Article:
On October 10, 1912, candidate Debs gave the following speech, entitled "Woman's Emancipation" to a New York City crowd. Read closely and see what Debs thinks suffrage will mean to women, to civilization, and to the very concept of "freedom."
Had I at my command the fabled horn of Gabriel, whose blast is to summon earth's myriad dead on resurrection morn, I would be tempted to mount high Olympus, crown this hour and proclaim to all the world the emancipation of womankind.
Until that Hour strikes in which the womankind of the world is freed from economic and political slavery, this earth can never know the meaning of liberty.
In its final analysis, every burden, every wrong, every injustice of our so-called civilization, rests at last its crushing weight upon the womanhood of the world.
For many centuries this condition has obtained. Man has been born of woman enslaved, and he has, in turn, suffered enslavement.
The most glorious feature of the present world-wide revolution, and its most potent feature for the weak of mankind, is the millions upon millions of women who have bravely and boldly shattered the social and economic shackles of the ages and who are inviting their sisters of every state and clime to join them in demanding their freedom and enfranchisement.
With the power and responsibility of the ballot will come a mental awakening such as the womanhood of the world has never known.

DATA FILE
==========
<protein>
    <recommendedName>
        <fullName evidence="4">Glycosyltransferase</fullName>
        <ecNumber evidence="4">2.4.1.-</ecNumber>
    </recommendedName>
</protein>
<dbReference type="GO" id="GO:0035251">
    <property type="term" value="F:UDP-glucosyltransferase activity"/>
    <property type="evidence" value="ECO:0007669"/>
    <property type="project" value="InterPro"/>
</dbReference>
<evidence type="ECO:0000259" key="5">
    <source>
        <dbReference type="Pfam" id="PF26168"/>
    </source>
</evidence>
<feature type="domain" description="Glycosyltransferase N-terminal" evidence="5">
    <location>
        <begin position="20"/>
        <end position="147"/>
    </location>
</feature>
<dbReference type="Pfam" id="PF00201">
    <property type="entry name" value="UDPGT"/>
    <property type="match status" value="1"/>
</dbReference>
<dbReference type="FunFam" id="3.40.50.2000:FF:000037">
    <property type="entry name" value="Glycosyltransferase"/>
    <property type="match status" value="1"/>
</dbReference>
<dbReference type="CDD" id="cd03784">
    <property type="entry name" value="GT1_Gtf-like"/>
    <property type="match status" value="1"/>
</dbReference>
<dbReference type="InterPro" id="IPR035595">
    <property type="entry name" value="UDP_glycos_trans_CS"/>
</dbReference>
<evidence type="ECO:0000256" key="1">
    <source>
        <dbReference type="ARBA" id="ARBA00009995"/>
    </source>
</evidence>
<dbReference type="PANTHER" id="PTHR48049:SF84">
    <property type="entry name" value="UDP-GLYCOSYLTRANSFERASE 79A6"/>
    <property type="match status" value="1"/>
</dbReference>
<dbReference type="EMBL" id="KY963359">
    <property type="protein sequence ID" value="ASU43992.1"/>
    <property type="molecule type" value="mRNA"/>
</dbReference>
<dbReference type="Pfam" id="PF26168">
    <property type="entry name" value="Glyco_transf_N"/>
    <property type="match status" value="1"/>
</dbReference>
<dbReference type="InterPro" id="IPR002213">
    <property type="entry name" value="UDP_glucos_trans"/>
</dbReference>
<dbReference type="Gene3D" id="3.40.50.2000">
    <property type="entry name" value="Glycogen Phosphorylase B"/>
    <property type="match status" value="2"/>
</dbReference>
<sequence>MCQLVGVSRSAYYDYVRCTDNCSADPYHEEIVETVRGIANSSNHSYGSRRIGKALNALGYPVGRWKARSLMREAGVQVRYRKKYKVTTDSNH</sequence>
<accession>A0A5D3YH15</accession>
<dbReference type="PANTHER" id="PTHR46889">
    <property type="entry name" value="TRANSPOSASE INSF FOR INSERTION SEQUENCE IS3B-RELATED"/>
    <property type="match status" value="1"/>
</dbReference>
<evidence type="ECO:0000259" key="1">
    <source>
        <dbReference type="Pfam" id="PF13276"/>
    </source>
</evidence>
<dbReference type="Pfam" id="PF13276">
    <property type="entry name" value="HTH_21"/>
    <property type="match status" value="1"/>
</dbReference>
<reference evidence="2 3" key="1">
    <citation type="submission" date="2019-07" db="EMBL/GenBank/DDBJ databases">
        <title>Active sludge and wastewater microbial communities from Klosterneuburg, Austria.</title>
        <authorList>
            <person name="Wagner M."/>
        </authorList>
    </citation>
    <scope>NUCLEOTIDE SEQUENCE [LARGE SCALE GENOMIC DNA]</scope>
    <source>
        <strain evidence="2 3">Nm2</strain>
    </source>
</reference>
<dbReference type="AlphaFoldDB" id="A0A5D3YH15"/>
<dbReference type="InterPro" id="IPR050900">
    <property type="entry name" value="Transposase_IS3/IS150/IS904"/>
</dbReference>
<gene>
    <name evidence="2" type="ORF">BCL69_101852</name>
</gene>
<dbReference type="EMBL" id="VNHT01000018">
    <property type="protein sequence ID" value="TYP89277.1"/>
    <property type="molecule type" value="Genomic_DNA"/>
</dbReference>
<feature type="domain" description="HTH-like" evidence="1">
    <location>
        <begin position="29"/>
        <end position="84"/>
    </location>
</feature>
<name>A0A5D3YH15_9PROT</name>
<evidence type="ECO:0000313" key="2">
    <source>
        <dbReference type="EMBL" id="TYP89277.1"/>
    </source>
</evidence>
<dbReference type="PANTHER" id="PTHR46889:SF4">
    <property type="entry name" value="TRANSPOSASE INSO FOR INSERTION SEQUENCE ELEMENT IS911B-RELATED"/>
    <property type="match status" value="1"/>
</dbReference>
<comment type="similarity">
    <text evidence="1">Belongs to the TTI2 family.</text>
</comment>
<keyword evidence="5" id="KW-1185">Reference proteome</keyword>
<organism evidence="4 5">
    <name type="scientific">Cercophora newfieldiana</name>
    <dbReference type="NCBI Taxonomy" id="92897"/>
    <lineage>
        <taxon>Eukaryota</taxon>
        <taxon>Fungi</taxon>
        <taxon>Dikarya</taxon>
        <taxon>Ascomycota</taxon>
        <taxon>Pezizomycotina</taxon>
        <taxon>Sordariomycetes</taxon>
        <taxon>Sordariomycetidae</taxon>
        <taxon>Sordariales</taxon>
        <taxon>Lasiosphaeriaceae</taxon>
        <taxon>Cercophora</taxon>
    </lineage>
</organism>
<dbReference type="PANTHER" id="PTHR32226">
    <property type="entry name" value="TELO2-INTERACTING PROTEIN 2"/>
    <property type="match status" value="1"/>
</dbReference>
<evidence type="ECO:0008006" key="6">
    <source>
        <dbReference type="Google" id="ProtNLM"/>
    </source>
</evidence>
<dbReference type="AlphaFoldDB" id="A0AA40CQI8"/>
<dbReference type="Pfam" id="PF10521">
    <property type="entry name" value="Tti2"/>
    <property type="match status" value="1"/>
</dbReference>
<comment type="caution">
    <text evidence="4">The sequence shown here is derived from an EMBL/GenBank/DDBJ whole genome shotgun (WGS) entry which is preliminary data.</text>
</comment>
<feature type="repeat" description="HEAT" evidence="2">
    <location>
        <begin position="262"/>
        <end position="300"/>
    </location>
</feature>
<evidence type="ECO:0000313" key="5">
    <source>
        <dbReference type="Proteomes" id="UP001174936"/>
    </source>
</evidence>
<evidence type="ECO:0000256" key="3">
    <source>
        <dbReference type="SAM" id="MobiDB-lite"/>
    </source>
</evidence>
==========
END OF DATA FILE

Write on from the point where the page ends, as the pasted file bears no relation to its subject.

Intelligent considerations and discussion of the mighty problems of this age will become a part of the mental life of every man and woman, to the great and permanent profit of the race.
Once unlock the fetters that for countless ages have cramped and warped and starved the soul of woman and you have opened the very doors of heaven.
The political enfranchisement and the economic freedom of women means the birth of a race of freedom.
No event in the upward, onward, Godward course of the race was ever fraught with such portentous meaning as is the emancipation of the womanhood of the world.
And the Socialists of the world welcome their sisters in revolt with souls aflame and hearts afire. We face the rosy dawn of a new civilization, and we welcome woman's emancipation as the harbinger of the glad new day.
To learn more about the positions the Republicans, Democrats, and Progressives took regarding woman suffrage in 1912, be sure to visit their pages. Through this website you can also examine the arguments the antisuffrage forces and prosuffrage forces used in their struggles.
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